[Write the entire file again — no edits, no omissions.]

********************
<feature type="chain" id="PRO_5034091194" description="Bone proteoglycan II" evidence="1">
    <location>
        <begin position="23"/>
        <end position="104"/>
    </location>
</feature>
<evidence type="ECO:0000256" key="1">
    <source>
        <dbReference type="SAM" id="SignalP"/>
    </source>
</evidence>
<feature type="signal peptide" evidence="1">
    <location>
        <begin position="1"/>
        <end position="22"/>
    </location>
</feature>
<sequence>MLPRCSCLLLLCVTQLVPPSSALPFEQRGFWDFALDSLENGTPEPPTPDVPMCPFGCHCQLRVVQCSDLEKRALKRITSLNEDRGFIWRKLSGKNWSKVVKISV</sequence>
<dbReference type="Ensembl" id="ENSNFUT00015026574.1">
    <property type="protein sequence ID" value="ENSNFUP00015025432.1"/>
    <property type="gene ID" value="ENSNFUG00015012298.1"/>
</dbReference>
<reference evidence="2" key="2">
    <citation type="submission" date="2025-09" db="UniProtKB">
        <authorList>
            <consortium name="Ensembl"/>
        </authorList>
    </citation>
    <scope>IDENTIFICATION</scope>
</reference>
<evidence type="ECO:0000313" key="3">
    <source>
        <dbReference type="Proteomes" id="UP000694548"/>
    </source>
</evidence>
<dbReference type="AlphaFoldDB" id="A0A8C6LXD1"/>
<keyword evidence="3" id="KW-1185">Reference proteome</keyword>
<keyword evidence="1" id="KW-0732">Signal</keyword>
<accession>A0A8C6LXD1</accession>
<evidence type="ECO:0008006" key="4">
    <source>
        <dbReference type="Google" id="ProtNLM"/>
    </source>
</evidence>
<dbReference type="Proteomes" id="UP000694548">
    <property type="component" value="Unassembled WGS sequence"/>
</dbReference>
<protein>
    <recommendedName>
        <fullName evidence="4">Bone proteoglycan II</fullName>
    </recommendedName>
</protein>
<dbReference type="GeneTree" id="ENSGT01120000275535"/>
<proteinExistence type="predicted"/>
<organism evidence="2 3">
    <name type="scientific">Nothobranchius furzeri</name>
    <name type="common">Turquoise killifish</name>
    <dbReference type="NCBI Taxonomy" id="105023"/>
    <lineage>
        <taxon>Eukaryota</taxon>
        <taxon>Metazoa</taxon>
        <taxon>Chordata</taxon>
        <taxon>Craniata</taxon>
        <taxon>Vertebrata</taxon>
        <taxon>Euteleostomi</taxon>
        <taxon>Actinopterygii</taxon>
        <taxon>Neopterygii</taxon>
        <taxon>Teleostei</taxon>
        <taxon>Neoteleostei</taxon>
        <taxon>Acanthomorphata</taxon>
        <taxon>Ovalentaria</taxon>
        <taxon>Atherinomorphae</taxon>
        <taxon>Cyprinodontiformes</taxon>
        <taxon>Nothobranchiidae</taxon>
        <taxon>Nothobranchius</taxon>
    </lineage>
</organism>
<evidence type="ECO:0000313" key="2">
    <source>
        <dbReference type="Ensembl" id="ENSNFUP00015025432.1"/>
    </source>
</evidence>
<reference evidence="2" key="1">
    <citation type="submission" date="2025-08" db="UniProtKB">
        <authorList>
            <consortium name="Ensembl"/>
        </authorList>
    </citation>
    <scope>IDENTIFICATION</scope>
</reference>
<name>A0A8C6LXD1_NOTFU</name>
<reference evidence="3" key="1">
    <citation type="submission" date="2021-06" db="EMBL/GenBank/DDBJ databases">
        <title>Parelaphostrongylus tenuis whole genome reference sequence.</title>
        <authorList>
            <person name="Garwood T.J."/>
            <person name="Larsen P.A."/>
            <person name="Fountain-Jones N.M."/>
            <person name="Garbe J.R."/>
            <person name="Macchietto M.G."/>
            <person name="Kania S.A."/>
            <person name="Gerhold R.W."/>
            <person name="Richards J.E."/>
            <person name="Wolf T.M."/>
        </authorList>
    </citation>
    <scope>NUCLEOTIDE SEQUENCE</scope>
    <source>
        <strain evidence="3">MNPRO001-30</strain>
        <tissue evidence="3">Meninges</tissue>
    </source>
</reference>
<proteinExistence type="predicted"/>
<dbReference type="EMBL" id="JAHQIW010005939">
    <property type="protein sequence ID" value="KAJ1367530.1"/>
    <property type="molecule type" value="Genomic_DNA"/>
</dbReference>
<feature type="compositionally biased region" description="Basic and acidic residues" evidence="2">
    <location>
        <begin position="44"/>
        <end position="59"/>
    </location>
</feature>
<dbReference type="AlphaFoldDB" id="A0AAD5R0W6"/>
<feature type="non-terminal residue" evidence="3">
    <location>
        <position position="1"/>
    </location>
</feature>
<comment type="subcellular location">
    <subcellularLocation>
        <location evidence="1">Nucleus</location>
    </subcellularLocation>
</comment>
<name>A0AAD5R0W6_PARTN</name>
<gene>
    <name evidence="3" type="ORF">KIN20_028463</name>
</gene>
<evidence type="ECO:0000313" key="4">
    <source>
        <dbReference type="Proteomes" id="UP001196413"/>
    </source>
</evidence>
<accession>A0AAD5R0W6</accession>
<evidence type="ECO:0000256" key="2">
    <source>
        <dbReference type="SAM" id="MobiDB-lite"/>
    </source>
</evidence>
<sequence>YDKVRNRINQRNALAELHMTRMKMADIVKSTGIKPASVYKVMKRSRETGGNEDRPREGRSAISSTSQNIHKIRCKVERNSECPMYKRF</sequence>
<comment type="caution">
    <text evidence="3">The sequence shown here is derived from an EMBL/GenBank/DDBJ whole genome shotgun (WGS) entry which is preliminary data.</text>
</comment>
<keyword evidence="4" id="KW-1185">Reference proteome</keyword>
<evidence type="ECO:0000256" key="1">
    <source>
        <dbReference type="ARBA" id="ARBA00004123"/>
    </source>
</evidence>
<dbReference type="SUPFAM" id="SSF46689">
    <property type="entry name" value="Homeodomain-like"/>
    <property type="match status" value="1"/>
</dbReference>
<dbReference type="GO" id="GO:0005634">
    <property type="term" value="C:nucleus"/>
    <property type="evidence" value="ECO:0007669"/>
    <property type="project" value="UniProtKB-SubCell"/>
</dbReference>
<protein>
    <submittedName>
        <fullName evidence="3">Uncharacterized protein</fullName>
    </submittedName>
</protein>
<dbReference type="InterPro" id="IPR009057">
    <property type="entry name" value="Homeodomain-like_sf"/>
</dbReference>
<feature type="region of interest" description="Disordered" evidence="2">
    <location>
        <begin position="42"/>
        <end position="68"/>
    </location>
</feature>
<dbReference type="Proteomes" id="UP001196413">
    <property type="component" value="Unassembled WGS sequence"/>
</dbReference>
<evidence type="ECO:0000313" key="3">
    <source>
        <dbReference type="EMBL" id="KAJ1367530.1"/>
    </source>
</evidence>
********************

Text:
<feature type="chain" id="PRO_5034091194" description="Bone proteoglycan II" evidence="1">
    <location>
        <begin position="23"/>
        <end position="104"/>
    </location>
</feature>
<evidence type="ECO:0000256" key="1">
    <source>
        <dbReference type="SAM" id="SignalP"/>
    </source>
</evidence>
<feature type="signal peptide" evidence="1">
    <location>
        <begin position="1"/>
        <end position="22"/>
    </location>
</feature>
<sequence>MLPRCSCLLLLCVTQLVPPSSALPFEQRGFWDFALDSLENGTPEPPTPDVPMCPFGCHCQLRVVQCSDLEKRALKRITSLNEDRGFIWRKLSGKNWSKVVKISV</sequence>
<dbReference type="Ensembl" id="ENSNFUT00015026574.1">
    <property type="protein sequence ID" value="ENSNFUP00015025432.1"/>
    <property type="gene ID" value="ENSNFUG00015012298.1"/>
</dbReference>
<reference evidence="2" key="2">
    <citation type="submission" date="2025-09" db="UniProtKB">
        <authorList>
            <consortium name="Ensembl"/>
        </authorList>
    </citation>
    <scope>IDENTIFICATION</scope>
</reference>
<evidence type="ECO:0000313" key="3">
    <source>
        <dbReference type="Proteomes" id="UP000694548"/>
    </source>
</evidence>
<dbReference type="AlphaFoldDB" id="A0A8C6LXD1"/>
<keyword evidence="3" id="KW-1185">Reference proteome</keyword>
<keyword evidence="1" id="KW-0732">Signal</keyword>
<accession>A0A8C6LXD1</accession>
<evidence type="ECO:0008006" key="4">
    <source>
        <dbReference type="Google" id="ProtNLM"/>
    </source>
</evidence>
<dbReference type="Proteomes" id="UP000694548">
    <property type="component" value="Unassembled WGS sequence"/>
</dbReference>
<protein>
    <recommendedName>
        <fullName evidence="4">Bone proteoglycan II</fullName>
    </recommendedName>
</protein>
<dbReference type="GeneTree" id="ENSGT01120000275535"/>
<proteinExistence type="predicted"/>
<organism evidence="2 3">
    <name type="scientific">Nothobranchius furzeri</name>
    <name type="common">Turquoise killifish</name>
    <dbReference type="NCBI Taxonomy" id="105023"/>
    <lineage>
        <taxon>Eukaryota</taxon>
        <taxon>Metazoa</taxon>
        <taxon>Chordata</taxon>
        <taxon>Craniata</taxon>
        <taxon>Vertebrata</taxon>
        <taxon>Euteleostomi</taxon>
        <taxon>Actinopterygii</taxon>
        <taxon>Neopterygii</taxon>
        <taxon>Teleostei</taxon>
        <taxon>Neoteleostei</taxon>
        <taxon>Acanthomorphata</taxon>
        <taxon>Ovalentaria</taxon>
        <taxon>Atherinomorphae</taxon>
        <taxon>Cyprinodontiformes</taxon>
        <taxon>Nothobranchiidae</taxon>
        <taxon>Nothobranchius</taxon>
    </lineage>
</organism>
<evidence type="ECO:0000313" key="2">
    <source>
        <dbReference type="Ensembl" id="ENSNFUP00015025432.1"/>
    </source>
</evidence>
<reference evidence="2" key="1">
    <citation type="submission" date="2025-08" db="UniProtKB">
        <authorList>
            <consortium name="Ensembl"/>
        </authorList>
    </citation>
    <scope>IDENTIFICATION</scope>
</reference>
<name>A0A8C6LXD1_NOTFU</name>
<reference evidence="3" key="1">
    <citation type="submission" date="2021-06" db="EMBL/GenBank/DDBJ databases">
        <title>Parelaphostrongylus tenuis whole genome reference sequence.</title>
        <authorList>
            <person name="Garwood T.J."/>
            <person name="Larsen P.A."/>
            <person name="Fountain-Jones N.M."/>
            <person name="Garbe J.R."/>
            <person name="Macchietto M.G."/>
            <person name="Kania S.A."/>
            <person name="Gerhold R.W."/>
            <person name="Richards J.E."/>
            <person name="Wolf T.M."/>
        </authorList>
    </citation>
    <scope>NUCLEOTIDE SEQUENCE</scope>
    <source>
        <strain evidence="3">MNPRO001-30</strain>
        <tissue evidence="3">Meninges</tissue>
    </source>
</reference>
<proteinExistence type="predicted"/>
<dbReference type="EMBL" id="JAHQIW010005939">
    <property type="protein sequence ID" value="KAJ1367530.1"/>
    <property type="molecule type" value="Genomic_DNA"/>
</dbReference>
<feature type="compositionally biased region" description="Basic and acidic residues" evidence="2">
    <location>
        <begin position="44"/>
        <end position="59"/>
    </location>
</feature>
<dbReference type="AlphaFoldDB" id="A0AAD5R0W6"/>
<feature type="non-terminal residue" evidence="3">
    <location>
        <position position="1"/>
    </location>
</feature>
<comment type="subcellular location">
    <subcellularLocation>
        <location evidence="1">Nucleus</location>
    </subcellularLocation>
</comment>
<name>A0AAD5R0W6_PARTN</name>
<gene>
    <name evidence="3" type="ORF">KIN20_028463</name>
</gene>
<evidence type="ECO:0000313" key="4">
    <source>
        <dbReference type="Proteomes" id="UP001196413"/>
    </source>
</evidence>
<accession>A0AAD5R0W6</accession>
<evidence type="ECO:0000256" key="2">
    <source>
        <dbReference type="SAM" id="MobiDB-lite"/>
    </source>
</evidence>
<sequence>YDKVRNRINQRNALAELHMTRMKMADIVKSTGIKPASVYKVMKRSRETGGNEDRPREGRSAISSTSQNIHKIRCKVERNSECPMYKRF</sequence>
<comment type="caution">
    <text evidence="3">The sequence shown here is derived from an EMBL/GenBank/DDBJ whole genome shotgun (WGS) entry which is preliminary data.</text>
</comment>
<keyword evidence="4" id="KW-1185">Reference proteome</keyword>
<evidence type="ECO:0000256" key="1">
    <source>
        <dbReference type="ARBA" id="ARBA00004123"/>
    </source>
</evidence>
<dbReference type="SUPFAM" id="SSF46689">
    <property type="entry name" value="Homeodomain-like"/>
    <property type="match status" value="1"/>
</dbReference>
<dbReference type="GO" id="GO:0005634">
    <property type="term" value="C:nucleus"/>
    <property type="evidence" value="ECO:0007669"/>
    <property type="project" value="UniProtKB-SubCell"/>
</dbReference>
<protein>
    <submittedName>
        <fullName evidence="3">Uncharacterized protein</fullName>
    </submittedName>
</protein>
<dbReference type="InterPro" id="IPR009057">
    <property type="entry name" value="Homeodomain-like_sf"/>
</dbReference>
<feature type="region of interest" description="Disordered" evidence="2">
    <location>
        <begin position="42"/>
        <end position="68"/>
    </location>
</feature>
<dbReference type="Proteomes" id="UP001196413">
    <property type="component" value="Unassembled WGS sequence"/>
</dbReference>
<evidence type="ECO:0000313" key="3">
    <source>
        <dbReference type="EMBL" id="KAJ1367530.1"/>
    </source>
</evidence>